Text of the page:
ProtonVPN is an interesting Swiss-based VPN linked to the people behind ProtonMail, the popular end-to-end encrypted email service.
The company is strong on the security fundamentals. It ‘only’ offers servers in 14 countries, but many of these are selected for their strong privacy laws. The individual servers are owned and set up by ProtonVPN, and connected to the internet using the company’s own network.
Similarly, ProtonVPN only supports a single protocol, OpenVPN. That’s less convenient than almost everyone else, but it does guarantee your connection will always be using the strongest possible security.
ProtonVPN adds extra protection of its own. Traffic is routed through multiple servers before it leaves the network, so even high-tech snoopers monitoring an exit server won’t be able to trace individual users. Additionally, support for forward secrecy means the service uses a new encryption key every session. Even if that key is compromised, it can’t be used to decrypt other traffic.
You’re not a network geek? There are plenty of more familiar features here. The service is P2P-friendly, supports up to 10 devices, has a kill switch, DNS leak protection and built-in Tor support for accessing Onion sites. All this is surprisingly easy-to-use on Windows, thanks to an excellent app. OS X, Android and iOS users will have to set up an OpenVPN app, but there are instructions to help out.
Perhaps unsurprisingly, all this functionality comes at a cost. The Plus plan delivers all the features we’ve described here, covers five devices, and can be yours for $8 (£10) a month, paid annually. That’s not bad, but you can get capable VPNs for half the price.
There are cheaper options available. The Basic plan doesn’t give you access to the premium servers, doesn’t route traffic through multiple servers, and only supports two devices, but it’s just $4 (£5) a month.
There’s a free plan, too. It covers one device only, gives you access to just three countries, and speeds are relatively low. You can’t just sign up on the spot, either – you have to register and wait to be offered a place. But there are no bandwidth limits, and if you can get signed up, it’s a simple way to check out the service.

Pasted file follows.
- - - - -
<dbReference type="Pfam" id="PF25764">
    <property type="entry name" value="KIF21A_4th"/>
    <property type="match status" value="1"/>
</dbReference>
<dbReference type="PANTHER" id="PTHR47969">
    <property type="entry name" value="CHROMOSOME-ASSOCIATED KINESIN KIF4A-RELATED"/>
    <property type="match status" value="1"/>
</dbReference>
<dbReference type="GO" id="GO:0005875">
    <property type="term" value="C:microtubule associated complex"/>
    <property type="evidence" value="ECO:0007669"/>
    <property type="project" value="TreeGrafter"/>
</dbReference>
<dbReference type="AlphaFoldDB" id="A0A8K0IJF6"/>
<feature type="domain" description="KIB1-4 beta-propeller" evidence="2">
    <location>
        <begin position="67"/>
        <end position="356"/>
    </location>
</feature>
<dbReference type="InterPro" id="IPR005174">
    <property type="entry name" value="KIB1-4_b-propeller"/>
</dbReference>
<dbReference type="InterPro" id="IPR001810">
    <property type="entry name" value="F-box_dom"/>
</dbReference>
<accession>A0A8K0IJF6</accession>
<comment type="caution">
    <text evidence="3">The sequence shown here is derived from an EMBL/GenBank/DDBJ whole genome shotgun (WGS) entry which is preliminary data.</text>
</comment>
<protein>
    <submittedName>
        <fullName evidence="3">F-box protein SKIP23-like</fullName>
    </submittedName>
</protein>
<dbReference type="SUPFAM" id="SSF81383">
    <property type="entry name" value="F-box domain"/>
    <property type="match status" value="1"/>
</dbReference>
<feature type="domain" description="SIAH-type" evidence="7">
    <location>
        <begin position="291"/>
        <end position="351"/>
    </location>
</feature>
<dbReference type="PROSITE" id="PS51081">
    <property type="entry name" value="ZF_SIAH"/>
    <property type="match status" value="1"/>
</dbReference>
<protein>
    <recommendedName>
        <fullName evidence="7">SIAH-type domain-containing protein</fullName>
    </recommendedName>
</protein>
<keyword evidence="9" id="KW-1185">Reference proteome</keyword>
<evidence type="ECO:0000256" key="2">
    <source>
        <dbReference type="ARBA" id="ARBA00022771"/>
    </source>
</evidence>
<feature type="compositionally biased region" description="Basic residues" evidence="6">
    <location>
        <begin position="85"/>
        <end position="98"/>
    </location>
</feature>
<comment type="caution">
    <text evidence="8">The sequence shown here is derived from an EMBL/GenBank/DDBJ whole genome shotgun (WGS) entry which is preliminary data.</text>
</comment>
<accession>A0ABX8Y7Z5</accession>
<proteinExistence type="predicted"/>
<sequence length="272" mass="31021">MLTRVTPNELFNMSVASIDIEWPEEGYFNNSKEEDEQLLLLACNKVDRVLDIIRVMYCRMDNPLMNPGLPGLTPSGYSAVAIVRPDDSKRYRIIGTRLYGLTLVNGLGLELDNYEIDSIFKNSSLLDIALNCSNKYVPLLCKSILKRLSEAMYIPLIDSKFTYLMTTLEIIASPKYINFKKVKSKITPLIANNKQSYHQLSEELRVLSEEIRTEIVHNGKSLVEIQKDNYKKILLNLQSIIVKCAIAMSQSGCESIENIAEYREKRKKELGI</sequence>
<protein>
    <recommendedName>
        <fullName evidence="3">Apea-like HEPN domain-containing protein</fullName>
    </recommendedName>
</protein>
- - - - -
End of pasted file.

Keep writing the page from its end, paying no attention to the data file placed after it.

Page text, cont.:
ProtonVPN’s Swiss home gives it an immediate privacy advantage over most of the competition. The country has very strong privacy laws, is outside of US and EU jurisdiction, and isn’t a member of the 14 eyes surveillance network.
The company states its logging policy very clearly on the website: “ProtonVPN is a no logs VPN service. We do not track or record your internet activity, and therefore, we are unable to disclose this information to third parties.”
Session logging is almost non-existent. The company stores the timestamp of the last successful login attempt, but that’s it. This is overwritten when you next log in, so it only ever reflects the last session.
ProtonVPN associates your account with an email address when you sign up, but this address can be whatever you like. The company suggests using ProtonMail if you’d prefer to remain completely anonymous.
Sign up for the free plan and you won’t have to provide any payment details. Choose something else and you can opt to pay by Bitcoin. If you use PayPal or a credit card, the payments are processed by a third-party, and ProtonVPN won’t see your billing details.
Even the website is more privacy-conscious than we expected. There are no ads, and like Windscribe, ProtonVPN uses a local Piwik installation rather than Google Analytics. This shows an attention to detail that you rarely get with other providers.